‘New e-toll model limits the mobility of health workers’

Denosa says South Africans are already paying tax which should go towards upgrading of roads.

FILE: Denosa says nurses who are essential service workers don’t earn enough to pay e-tolls. Picture: Christa van der Walt/EWN

JOHANNESBURG - The Democratic Nursing Organisation of South Africa (Denosa) says it's deeply concerned that the new e-tolling rules and costs will limit the mobility of health workers.

On Wednesday Deputy President, Cyril Ramaphosa announced that motorists who don't settle their outstanding e-toll debt won't be able to renew their vehicle licenses.

But Denosa says South Africans are already paying tax which should go towards upgrading of the roads.

The union's Simon Hlongwani says nurses who are essential service workers don't earn enough to pay e-tolls.

"It's going to affect public service as we are supposed to be going to work. It therefore means that we will have to park the skorokoros (not-so-fancy cars) that we have and end up using public transport that is available for us. And as we know, we have non-reliable public transport."

LISTEN: '5 reasons why the new e-tolls model is not good news'


There's a reduced tariff for all motorists, regardless of whether you have an e-tag or not.

The new amounts per kilometre are:

  • Motorbikes: 18c/km (down from 35c/km)

  • Light vehicles: 30c/km (down from 58c/km)

  • Medium heavy vehicles: 75c/km (down from R1.45/km)

  • Large heavy vehicles: 150c/km (down from R2.90/km)

There are also lower maximum monthly caps for all types of vehicles:

  • Motorbikes: R125 (down from R280)

  • Light vehicles: R225 (down from R450)

  • Medium heavy vehicles: R875 (down from R1,750)

  • Large heavy vehicles: R2,900 (down from R3,500)

If a motorist is an infrequent user and goes under fewer than 30 gantries a year, there will be no charge.

Public transport vehicles (buses and taxis) that have valid permits will remain exempted.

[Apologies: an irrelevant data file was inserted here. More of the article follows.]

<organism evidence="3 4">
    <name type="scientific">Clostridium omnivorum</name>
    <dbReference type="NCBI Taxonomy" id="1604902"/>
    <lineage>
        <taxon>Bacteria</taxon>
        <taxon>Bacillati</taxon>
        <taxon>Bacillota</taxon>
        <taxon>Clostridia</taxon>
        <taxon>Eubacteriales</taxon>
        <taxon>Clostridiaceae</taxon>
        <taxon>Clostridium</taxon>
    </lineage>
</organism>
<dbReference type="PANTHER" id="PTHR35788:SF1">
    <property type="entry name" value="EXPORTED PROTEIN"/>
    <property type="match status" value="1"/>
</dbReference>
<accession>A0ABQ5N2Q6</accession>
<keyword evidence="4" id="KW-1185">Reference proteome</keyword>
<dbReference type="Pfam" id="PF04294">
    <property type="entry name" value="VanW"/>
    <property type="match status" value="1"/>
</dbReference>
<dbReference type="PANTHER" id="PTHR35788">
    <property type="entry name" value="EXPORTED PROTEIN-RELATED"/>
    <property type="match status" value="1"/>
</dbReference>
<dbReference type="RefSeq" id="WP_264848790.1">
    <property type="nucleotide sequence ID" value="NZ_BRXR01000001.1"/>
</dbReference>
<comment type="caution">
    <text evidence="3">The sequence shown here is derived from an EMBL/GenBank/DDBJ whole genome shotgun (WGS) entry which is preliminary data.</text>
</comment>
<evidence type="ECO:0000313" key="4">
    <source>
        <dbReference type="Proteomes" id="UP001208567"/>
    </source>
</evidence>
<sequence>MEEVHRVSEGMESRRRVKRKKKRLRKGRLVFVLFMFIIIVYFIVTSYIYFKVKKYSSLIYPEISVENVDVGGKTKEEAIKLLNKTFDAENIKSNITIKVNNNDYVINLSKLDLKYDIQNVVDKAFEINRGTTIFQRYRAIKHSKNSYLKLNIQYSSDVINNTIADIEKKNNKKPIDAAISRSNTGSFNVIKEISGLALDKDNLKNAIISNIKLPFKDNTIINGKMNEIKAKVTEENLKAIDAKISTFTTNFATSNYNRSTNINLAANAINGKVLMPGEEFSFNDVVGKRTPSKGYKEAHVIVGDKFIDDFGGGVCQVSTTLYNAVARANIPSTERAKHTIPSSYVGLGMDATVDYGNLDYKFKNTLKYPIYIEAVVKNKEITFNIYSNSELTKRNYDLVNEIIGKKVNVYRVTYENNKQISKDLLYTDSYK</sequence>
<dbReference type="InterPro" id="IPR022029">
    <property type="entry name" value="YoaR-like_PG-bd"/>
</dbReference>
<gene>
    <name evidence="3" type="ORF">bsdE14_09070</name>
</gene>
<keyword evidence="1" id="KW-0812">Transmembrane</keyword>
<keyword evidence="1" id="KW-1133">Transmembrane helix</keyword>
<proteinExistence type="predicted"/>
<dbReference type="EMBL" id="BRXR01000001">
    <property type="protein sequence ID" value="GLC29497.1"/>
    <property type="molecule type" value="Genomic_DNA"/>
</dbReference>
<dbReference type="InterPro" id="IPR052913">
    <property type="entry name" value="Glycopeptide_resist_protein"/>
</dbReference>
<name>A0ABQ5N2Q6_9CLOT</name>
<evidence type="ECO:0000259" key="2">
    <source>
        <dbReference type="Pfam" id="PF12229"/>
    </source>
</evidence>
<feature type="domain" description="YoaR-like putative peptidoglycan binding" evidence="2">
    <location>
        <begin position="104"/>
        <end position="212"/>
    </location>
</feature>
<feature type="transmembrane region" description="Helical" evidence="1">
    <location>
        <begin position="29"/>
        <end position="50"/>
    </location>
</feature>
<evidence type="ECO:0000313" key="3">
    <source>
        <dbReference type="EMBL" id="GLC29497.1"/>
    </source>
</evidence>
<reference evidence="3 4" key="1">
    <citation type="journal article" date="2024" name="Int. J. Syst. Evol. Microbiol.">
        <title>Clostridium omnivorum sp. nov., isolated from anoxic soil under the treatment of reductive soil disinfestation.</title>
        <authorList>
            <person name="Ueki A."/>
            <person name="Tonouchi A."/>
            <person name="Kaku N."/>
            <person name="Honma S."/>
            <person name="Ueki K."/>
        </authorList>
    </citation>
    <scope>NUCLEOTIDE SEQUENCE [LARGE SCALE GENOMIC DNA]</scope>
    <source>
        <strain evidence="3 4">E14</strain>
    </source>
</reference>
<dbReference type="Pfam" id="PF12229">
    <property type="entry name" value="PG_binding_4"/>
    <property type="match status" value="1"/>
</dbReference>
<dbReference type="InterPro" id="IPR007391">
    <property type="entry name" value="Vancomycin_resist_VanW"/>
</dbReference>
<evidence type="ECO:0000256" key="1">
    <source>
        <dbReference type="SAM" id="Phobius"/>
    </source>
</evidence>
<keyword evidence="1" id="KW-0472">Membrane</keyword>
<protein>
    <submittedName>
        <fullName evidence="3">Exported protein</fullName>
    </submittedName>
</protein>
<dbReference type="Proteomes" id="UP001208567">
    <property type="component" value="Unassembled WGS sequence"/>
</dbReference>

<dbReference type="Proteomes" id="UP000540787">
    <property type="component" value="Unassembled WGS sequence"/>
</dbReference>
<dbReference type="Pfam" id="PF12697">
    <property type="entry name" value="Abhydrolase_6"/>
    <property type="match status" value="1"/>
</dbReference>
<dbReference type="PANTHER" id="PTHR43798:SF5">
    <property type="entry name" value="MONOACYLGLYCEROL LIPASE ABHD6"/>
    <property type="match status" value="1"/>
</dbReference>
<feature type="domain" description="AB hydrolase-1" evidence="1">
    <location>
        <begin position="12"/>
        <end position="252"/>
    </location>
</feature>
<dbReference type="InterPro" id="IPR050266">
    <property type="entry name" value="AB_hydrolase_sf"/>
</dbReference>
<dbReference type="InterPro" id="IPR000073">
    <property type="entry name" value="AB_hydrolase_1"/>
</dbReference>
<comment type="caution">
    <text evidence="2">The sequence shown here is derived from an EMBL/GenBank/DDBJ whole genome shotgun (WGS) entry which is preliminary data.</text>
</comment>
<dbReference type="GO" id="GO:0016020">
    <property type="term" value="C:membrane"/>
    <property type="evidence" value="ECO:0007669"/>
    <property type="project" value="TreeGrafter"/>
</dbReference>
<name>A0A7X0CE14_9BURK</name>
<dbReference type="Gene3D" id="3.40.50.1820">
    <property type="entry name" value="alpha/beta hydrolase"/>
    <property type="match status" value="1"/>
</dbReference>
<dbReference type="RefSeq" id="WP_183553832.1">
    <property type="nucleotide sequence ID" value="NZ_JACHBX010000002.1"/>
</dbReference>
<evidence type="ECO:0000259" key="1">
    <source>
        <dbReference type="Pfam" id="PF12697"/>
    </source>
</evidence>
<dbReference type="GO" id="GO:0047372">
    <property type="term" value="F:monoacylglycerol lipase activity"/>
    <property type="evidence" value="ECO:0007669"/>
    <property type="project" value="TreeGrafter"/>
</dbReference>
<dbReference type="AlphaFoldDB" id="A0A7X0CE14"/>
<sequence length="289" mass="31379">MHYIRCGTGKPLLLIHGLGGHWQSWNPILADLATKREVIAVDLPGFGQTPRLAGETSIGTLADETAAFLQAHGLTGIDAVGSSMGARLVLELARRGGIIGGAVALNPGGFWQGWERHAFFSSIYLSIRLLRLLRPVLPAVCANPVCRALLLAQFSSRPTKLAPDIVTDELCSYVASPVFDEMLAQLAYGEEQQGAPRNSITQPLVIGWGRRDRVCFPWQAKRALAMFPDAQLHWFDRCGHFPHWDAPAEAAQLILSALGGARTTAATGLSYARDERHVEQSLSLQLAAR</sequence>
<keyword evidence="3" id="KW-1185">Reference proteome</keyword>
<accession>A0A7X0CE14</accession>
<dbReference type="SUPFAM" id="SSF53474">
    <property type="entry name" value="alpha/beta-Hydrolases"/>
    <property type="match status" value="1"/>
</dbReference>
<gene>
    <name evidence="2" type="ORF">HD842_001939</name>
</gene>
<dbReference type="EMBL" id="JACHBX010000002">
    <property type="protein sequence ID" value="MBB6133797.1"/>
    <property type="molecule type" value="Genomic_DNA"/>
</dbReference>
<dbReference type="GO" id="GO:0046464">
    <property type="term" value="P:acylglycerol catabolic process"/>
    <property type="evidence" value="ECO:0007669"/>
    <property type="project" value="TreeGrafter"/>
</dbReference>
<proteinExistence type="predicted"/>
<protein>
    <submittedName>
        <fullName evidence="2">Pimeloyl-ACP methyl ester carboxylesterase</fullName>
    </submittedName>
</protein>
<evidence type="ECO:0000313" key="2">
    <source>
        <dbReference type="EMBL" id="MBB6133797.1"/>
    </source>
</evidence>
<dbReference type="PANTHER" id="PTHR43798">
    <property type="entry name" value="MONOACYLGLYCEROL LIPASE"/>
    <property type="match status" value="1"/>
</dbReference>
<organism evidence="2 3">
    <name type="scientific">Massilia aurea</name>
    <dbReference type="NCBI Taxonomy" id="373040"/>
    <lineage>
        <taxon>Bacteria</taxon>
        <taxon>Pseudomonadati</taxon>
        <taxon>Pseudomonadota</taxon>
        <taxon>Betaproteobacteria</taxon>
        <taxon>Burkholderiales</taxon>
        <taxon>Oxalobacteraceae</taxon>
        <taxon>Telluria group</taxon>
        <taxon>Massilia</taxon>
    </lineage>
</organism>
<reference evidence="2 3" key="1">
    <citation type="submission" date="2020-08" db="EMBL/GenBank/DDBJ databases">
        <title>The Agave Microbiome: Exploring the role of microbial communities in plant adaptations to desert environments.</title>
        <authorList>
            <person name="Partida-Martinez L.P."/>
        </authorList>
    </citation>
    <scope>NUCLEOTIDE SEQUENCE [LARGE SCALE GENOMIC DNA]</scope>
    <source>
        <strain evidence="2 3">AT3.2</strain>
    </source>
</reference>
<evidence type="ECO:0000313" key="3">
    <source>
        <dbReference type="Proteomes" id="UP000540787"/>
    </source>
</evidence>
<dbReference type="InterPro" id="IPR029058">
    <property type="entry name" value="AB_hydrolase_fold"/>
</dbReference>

Motorists no longer need to purchase e-tags in order to benefit from the lower tariffs. Everyone gets the same deal regardless of whether they have an e-tag or not.

All motorists will get a 60% discount if outstanding e-toll bills are settled within the next six months.

E-toll accounts will now be payable online or at post offices, provincial licensing offices, some retailers and vehicle dealerships.


E-tolls are NOT being scrapped and there will be NO payment amnesty.

The deal is NOT backdated so if you owe any money, you still have to pay (but you will get a 60% discount if you do in the next six months).

E-toll payments will now be linked to vehicle licensing so if you haven't paid your e-tolls, you won't be able to renew your car license (and that has all sorts of other knock-on effects).

The changes will be introduced in stages - so not all of the good news is going to happen at once.


According to Transport Minister Dipuo Peters, Gauteng e-tolling will not be used as a template for all other toll projects, as every project is unique.

The fuel levy is not going to be used to help pay for e-tolling.

The new dispensation is expected to create a shortfall in Sanral's revenue of around R390 million a year, which will be jointly shared by the Gauteng and national governments.